Molecular Genetics of Metastasis

Abstract

Representing the least understood aspect of carcinogenesis, metastasis – the spread of cancer cells throughout the body – is frequently the cause of death from malignant growths. The underlying process of cancer cell dissemination is controlled by gene regulation programs in the tumour cells and in the host. The tumour cell intrinsic genetic programs of metastasis confer invasiveness and anchorage independence. The responsible genes are typically deregulated by aberrant expression or splicing. Metastasis suppressor genes, when expressed, can negatively regulate dissemination, and their loss of function may support tumour spread. Organ preference of metastasis depends on more complex tumour–host interactions. It is mediated by site‐specific molecular signals and formation of a premetastatic niche. The molecular genetics of metastasis has led to the development of diagnostic tests, based on gene expression profiles that help predict metastatic potential. Further, it has opened prospects for the targeting of the main culprits in antimetastasis therapy.

Key Concepts

  • Similar to other functions within cancer cells, the ability to metastasise is under positive and negative genetic controls.
  • Cancer metastasis is guided by two intrinsic characteristics of cancer cells, invasiveness and anchorage‐independent survival.
  • Cancer cell invasiveness constitutes the breaking of tumour cells through tissue barriers and represents the earliest manifestation of metastasis.
  • Invasiveness is mediated by aberrant expression or splicing of stress response genes, comprising secreted proteases, homing receptors, cytokine ligands and associated signalling molecules.
  • The acquisition of invasiveness by tumour cells is accompanied by a characteristic and reversible remodelling, called the epithelial–mesenchymal transition.
  • Cancers shed their tumour cells into the blood or lymph stream from the earliest stages of growth on; most cells die in the circulation.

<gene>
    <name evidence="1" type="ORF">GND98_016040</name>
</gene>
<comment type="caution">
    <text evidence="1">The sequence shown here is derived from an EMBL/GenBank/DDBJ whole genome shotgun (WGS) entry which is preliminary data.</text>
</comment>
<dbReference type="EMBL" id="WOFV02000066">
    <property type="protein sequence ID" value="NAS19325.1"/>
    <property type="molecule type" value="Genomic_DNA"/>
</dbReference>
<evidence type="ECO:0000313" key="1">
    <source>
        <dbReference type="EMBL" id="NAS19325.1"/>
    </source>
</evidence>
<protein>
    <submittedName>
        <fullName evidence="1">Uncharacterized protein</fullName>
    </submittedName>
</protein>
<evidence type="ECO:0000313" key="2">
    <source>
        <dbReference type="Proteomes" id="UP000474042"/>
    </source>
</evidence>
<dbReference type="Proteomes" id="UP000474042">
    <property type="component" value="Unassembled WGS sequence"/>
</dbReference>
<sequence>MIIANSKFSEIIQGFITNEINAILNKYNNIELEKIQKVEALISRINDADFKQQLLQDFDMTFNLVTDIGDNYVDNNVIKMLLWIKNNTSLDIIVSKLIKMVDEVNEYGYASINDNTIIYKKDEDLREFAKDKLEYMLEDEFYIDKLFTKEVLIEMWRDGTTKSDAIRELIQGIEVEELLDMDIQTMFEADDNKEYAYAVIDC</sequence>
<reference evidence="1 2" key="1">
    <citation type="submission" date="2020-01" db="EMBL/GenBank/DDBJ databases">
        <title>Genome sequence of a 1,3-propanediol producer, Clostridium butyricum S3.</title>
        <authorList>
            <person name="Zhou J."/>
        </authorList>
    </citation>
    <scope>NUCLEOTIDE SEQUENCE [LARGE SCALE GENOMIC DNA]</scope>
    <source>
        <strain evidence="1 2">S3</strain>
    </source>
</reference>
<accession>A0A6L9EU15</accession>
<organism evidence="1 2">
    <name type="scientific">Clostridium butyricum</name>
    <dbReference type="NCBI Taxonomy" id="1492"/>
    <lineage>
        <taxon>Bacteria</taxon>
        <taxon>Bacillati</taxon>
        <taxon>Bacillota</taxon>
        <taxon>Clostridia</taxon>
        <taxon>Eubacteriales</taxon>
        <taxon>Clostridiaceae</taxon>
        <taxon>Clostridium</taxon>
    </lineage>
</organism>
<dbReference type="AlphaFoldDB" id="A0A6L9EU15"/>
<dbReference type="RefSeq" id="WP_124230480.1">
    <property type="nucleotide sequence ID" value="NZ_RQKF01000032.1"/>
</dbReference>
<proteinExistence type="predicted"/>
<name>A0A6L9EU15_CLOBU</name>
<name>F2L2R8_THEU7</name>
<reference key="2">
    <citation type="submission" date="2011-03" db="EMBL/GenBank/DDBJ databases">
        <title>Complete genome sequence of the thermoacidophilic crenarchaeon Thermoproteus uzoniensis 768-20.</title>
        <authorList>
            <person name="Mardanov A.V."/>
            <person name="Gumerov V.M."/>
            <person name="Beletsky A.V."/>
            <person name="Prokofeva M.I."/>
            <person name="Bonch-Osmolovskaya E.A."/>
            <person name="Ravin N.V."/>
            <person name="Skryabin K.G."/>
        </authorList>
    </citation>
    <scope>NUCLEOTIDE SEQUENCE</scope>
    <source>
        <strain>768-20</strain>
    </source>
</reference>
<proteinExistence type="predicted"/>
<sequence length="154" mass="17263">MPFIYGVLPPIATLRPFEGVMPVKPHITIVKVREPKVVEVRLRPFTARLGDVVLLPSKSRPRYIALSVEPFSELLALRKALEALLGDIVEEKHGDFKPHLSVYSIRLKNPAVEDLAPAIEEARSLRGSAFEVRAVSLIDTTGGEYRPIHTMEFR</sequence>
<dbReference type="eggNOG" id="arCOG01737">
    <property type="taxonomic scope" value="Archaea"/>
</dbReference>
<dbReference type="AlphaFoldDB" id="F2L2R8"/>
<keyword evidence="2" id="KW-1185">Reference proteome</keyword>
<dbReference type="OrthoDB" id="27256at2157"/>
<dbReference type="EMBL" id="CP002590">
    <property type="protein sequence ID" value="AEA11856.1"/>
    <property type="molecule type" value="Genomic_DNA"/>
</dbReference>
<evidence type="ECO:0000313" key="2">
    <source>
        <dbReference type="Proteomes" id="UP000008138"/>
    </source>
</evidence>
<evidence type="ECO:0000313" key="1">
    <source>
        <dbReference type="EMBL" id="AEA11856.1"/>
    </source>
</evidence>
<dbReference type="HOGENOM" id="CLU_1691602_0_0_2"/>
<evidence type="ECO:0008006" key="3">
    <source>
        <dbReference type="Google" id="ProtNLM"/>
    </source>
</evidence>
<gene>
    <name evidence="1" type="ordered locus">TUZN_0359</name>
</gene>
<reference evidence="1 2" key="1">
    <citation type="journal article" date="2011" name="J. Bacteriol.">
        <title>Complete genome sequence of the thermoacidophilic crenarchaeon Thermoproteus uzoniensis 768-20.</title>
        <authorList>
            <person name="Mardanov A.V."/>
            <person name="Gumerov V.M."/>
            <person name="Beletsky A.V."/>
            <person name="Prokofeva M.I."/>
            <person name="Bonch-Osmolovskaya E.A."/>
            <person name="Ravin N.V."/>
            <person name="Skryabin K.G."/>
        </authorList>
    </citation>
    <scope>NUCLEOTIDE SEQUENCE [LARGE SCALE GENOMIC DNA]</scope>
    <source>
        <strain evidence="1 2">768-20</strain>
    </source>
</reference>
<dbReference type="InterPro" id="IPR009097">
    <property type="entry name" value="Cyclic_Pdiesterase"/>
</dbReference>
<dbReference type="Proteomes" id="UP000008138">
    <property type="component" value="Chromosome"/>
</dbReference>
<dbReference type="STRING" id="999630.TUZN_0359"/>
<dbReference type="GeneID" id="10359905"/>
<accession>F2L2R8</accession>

• Fully transformed cells can survive without anchorage for extended periods of time. They escape anoikis due to an upregulation in their energy metabolism.
  • The biologic activity of metastasis‐mediating gene products is extensively regulated by posttranscriptional mechanisms.
  • Besides the positive regulators of dissemination, there are gene regulation programs that antagonise cancer spread. Metastasis suppressor genes can curb dissemination and need to be inactivated for cancers to spread.
  • Gene expression programs of metastasis and specific tumour–host interactions encode consistent patterns of organ preference by individual malignancies. Circulating cancer cells can recognise target organs through the use of tissue markers and through establishing a premetastatic niche.

Keywords: metastasis; invasion; anoikis; homing receptor; cytokine; protease

Figure 1. Systemic tumour metastasis. The tumour suppressor P53 is defective in about half of all human cancers. Osteosarcomas develop spontaneously in mice with loss‐of‐function mutations in the trp53 gene, which encodes P53. These tumours metastasise to the liver (a) and the lungs (b). Metastasis formation in this context depends on the gene for the homing receptor CD44. In the absence of the cd44 gene, osteosarcoma metastasis is almost completely suppressed. The figure shows hematoxylin‐/eosin‐stained tissue sections. Reproduced from Weber et al. 2002.
Figure 2. Components of cancer metastasis. (a) Anchorage independence is an intrinsic requirement; (b) invasiveness is a property of the tumour cells, which becomes active through interactions with the host tissue (illustrated as the interactions by the C‐terminal and N‐terminal domains of the metastasis inducer osteopontin, OPN, with its cognate receptors); (c) the premetastatic niche is a complex interaction between the tumour and the host (shown as the example of a pulmonary metastasis).
Figure 3. Organ preferences in metastasis. Tumours of a particular organ origin tend to display consistent organ preference for metastasis. The figure shows common target organs and examples of the most important tumours that metastasise to them. Reproduced with permission from Zygote Media Group.
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Weber, Georg F(Jul 2017) Molecular Genetics of Metastasis. In: eLS. John Wiley & Sons Ltd, Chichester. http://www.els.net [doi: 10.1002/9780470015902.a0022447.pub2]